If You Want Smarter Kids Teach Them Music, Not Coding, According To MIT
Most parents want their children to be intelligent and successful. And while some experts have pushed parents to teach their children coding, new research is pointing to music as the gateway to smarter kids.
While coding does allow for a great advantage when it comes to technology, it lacks many benefits that music provides. The argument to teach children code is that it helps them with their math and language skills. However, recent research carried out by MIT and published in the Journal of Neuroscience is now showing how powerful music can be on a child’s brain development.
According to the authors of the study, learning music during our early life makes the brain more connected, which in turn, makes their brains neurologically capable of many things, not just music.
“This study, among other studies, demonstrates how the human brain is shaped by experience,” explains co-author Lutz Jäncke to Inverse.
What they found in their study was that musical brains produce more structural and functional connections when compared to those who don’t learn music.
And while music is one form of producing these connections, other research has shown that ballet, golf, and chess produce similar connections.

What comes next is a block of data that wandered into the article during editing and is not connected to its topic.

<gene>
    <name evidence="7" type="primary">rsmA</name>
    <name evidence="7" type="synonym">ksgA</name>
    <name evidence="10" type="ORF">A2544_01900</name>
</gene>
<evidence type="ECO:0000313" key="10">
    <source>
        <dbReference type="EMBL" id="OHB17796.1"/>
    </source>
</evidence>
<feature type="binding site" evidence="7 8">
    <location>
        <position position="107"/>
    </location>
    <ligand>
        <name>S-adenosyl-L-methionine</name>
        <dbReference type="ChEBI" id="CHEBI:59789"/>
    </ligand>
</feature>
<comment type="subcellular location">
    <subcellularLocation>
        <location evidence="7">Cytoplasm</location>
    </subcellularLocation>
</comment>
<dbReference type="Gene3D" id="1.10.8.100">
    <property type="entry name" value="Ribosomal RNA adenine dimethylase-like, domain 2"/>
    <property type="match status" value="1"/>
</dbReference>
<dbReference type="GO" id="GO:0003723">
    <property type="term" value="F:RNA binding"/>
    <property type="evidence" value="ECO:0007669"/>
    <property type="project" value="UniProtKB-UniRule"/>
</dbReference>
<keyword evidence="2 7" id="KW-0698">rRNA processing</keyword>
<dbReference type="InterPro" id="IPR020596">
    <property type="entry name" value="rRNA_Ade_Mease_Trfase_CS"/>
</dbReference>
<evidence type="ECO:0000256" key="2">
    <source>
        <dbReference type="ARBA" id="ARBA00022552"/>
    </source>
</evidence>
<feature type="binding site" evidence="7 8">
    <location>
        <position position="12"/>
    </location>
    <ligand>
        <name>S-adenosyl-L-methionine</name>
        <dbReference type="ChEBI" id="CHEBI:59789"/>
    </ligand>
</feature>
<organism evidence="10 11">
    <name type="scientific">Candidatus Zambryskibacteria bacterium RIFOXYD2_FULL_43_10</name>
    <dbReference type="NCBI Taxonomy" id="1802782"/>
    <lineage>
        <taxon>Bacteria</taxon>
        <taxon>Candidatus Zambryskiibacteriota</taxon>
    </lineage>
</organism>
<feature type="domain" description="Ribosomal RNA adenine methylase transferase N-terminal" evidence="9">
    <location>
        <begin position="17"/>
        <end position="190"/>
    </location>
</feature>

“The findings matter for any kind of expertise in all areas where one can improve through intensive, long-time training,” explained co-author Simon Leipold in a discussion with Inverse.
To carry out their study, the researchers had 103 professional musicians and 50 non-musicians go in for brain scans. Once the scans were taken, they were compared. What they found, was that the musicians all have “strikingly similar networks.’
Additionally, they had far more structural and functional connections than non-musicians, especially in the areas that were connected to speech and sound.
Another factor that played a major role was how early the musicians had begun learning music. “The earlier the musicians had started with musical practice, the stronger these connectivities,” Jäncke says.
Their takeaway was that early music training could help children to develop stronger neural pathways and, in turn, make them smarter. “If someone told me then about the possibility of changing the wiring of my brain, I might have spent more time practicing the piano and less time on the soccer field,” Leipold says.
And to be honest, I believe I would do the same! If you have a child, and you are wanting the best and most balanced life for them, based on this study, it seems music is the way to go.